October 2, 2012
(The New York Times News Service) -- An experimental drug from South San Francisco's Genentech Inc. improved survival rates by nearly six months in late-stage breast cancer patients whose tumors had heightened levels of a protein molecule called HER2.
The data, published Monday in the New England Journal of Medicine, found that the drug, known as T-DM1, reduced the risk of death by 32 percent when matched against a standard therapy, prolonging lives by a median of 30.9 months compared to 25.1 months. Patients treated with T-DM1 also had fewer side effects.
"This is not a trivial result. This is a big result," said Mark Sliwkowski, a senior scientist at Roche-owned Genentech who has been instrumental in the discovery of all of the company's HER2-targeted medicines.
In as many as 25 percent of breast cancer patients, the cells make an excessive amount of the protein HER2, or human epidermal growth factor receptor 2. While HER2-positive cancers can be particularly aggressive, the presence of the overabundance of HER2 gives researchers something to target.
T-DM1, or trastuzumab emtansine, is a new generation of medicines that build upon the company's first HER2-targeted drug, Herceptin, approved in 1998.
The therapy combines Herceptin with a potent tumor-killing chemotherapy. The combination binds to the HER2-positive cancer cells to block the signals they use to communicate and divide out of control and calls on the body's immune system to attack those abnormal cells. T-DM1 goes for the kill by delivering the chemotherapy directly to the cell.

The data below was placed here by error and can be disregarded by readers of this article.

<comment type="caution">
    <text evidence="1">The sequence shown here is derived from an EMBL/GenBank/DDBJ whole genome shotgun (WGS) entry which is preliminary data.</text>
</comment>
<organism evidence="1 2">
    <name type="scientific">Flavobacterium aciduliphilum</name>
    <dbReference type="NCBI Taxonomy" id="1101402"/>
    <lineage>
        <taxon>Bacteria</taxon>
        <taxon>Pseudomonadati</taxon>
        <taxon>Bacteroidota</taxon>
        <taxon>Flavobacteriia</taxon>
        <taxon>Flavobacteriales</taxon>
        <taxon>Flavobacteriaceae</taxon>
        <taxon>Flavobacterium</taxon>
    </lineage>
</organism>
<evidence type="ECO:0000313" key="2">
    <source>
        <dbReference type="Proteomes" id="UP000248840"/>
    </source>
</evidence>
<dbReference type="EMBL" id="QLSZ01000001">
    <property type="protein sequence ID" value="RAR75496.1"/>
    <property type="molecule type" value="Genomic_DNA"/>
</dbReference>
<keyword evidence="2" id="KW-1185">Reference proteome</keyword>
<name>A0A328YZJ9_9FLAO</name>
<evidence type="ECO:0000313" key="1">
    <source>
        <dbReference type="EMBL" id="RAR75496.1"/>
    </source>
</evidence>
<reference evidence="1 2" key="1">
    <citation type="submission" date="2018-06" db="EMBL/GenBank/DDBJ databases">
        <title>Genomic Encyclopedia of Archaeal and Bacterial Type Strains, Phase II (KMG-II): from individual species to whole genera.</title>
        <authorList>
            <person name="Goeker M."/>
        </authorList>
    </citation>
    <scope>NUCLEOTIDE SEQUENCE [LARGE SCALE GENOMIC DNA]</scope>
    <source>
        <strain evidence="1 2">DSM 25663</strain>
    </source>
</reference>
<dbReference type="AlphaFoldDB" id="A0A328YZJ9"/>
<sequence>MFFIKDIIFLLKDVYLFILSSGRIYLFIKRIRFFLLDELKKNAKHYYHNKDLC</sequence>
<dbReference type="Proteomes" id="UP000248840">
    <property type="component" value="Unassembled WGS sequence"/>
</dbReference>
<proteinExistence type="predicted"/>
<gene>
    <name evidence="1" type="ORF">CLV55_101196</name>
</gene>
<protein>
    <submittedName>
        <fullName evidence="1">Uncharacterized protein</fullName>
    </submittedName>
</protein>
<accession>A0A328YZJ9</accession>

The clinical trial results, which were also reported Monday at the European Society of Medical Oncology meeting in Vienna, Austria, involved 991 patients with the HER2-positive disease who had previously been treated with Herceptin and another type of drug called a taxane. The patients were treated with T-DM1 or a combination of Roche's Xeloda and Tykerb, which is made by GlaxoSmithKline.
"T-DM1 is going to revolutionize the way we treat HER2-positive breast cancer and the data is very exciting," said Dr. Hope Rugo, UCSF breast cancer specialist and an investigator in T-DM1 studies, speaking from Vienna.
While some patients treated with T-DM1 experienced side effects including low platelet count, the drug was much better tolerated than standard therapy.
Genentech, which filed in August for the U.S. Food & Drug Administration to approve T-DM1, has requested an expedited review, which means a decision could be made in six rather than 10 months. The company has not yet heard back from the FDA on whether it will get the faster review.
For patients like Anne La Londe-Berg, that day can't come soon enough.
La Londe-Berg, 57, of Santa Rosa, started taking T-DM1 as part of a trial in 2008 after her breast cancer had recurred multiple times since she was first diagnosed in 1996. She had just been released from the hospital and was very ill, but said she started feeling better soon after taking the drug.
La Londe-Berg, mother of three sons, said she's been able to keep working as a special education administer in Napa Valley and has experienced almost no side effects.
"For me, it was lifesaving," she said, adding that she's also pleased the drug does not cause hair loss. "I'm growing old and I never thought I was going to grow old."
Genentech in June received FDA approval for another drug, Perjeta, which also targets the HER2-positive disease but in a different way. Perjeta is designed to be used in combination with Herceptin or T-DM1.
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